For those of us who are fashionistas (and yes, I plead guilty to that), September is usually the month when we gleefully peruse the fashion magazines and store racks for all the lovely new frocks on display for the new season. But this year, Oxfam in the UK respectfully suggests that we instead stop buying new clothes.
So that’s what I’m doing this month. I’ve got enough damn clothes. I love trying on and buying new dresses as a favorite treat for putting nose to the grindstone with my writing, but really, I need to stop. My closet (and my supplemental closet) and dresser drawers are full. I have something gorgeous to wear for every occasion you could possibly name.
And as an environmentalist, I know I need to do my part. The “fast fashion” movement of manufacturers cranking out cheap frocks for low prices have produced massive additions to landfills, not to mention our closets and charity shops. Visit any Goodwill shop and you’ll see what I mean: racks and racks filled to bursting, so tight you can hardly get through the aisles.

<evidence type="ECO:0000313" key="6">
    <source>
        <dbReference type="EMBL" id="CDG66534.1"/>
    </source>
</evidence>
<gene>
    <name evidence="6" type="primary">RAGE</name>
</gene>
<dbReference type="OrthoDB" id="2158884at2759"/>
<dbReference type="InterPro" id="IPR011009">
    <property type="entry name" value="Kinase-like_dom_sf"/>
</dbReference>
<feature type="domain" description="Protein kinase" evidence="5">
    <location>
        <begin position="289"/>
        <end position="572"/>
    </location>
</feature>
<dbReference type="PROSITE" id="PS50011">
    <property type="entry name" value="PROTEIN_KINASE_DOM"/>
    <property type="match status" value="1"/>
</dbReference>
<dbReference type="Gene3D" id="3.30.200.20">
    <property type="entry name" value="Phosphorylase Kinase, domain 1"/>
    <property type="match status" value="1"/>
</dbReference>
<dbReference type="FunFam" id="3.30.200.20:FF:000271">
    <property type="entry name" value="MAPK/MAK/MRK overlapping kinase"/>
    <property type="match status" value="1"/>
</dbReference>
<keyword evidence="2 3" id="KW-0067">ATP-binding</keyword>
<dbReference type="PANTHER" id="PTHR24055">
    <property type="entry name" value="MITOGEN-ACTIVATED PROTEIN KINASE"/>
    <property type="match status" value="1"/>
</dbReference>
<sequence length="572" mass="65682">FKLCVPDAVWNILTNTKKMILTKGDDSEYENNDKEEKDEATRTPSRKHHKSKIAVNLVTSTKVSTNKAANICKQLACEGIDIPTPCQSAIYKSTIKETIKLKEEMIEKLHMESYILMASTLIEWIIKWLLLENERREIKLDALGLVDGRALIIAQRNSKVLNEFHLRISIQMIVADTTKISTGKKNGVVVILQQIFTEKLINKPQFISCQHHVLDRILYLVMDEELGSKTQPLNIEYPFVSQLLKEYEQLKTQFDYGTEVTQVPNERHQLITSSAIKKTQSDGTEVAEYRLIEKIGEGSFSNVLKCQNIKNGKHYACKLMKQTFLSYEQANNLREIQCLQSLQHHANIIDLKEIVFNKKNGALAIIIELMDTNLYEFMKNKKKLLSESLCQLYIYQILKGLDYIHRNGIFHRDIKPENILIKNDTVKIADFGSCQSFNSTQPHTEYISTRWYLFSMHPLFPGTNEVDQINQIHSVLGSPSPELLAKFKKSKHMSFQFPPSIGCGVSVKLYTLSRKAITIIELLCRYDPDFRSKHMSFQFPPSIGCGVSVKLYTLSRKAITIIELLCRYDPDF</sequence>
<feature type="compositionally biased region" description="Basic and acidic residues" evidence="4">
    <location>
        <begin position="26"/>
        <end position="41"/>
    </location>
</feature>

Collectively, we Americans have gone on a clothes shopping binge during the last several years, and we need to just stop it. Here’s what you (and I) can do to save the planet and lead more fashion-sober lives:
- Shop the charity stores, like Goodwill. It’s okay. I bought a lovely cotton knit dress there that’s one of my favorites. You might find something terrific you couldn’t afford if it were new and in the department store. Nobody will know where you got it.
- Shop the closet. You probably have great clothes in your closet already. I pulled out a ten year old Ralph Lauren dress out of the closet today, and it still looks great. If Kate Middleton can re-wear old frocks, you can too.
- Go on a fashion diet. Set a specified time (say, one month), and pledge to not buy anything new for that time period. To feel extra virtuous, donate what you would normally spend on clothes to a charity for those in need (like Bahamas hurricane relief).
Celebrate Fashion Month by appreciating the clothes you have. If a garment is well designed, durable, and made of quality materials, it should last for a long time. You won’t need something new, and you’ll do your part in saying “no” to the collective American fashion addiction.
For more information on Oxfam’s “Second Hand September”, go to: https://www.facebook.com/secondhandseptember/
Recommended reading: The Conscious Closet by Elizabeth L. Cline, a terrific new book on fashion and sustainability issues.
Cynthia Coe is the author of creation care resources for adults, youth, and children. Her books Earth Our Garden Home, Wild Faith, and Considering Birds & Lilies are all available in print and e-book editions and included in Kindle Unlimited.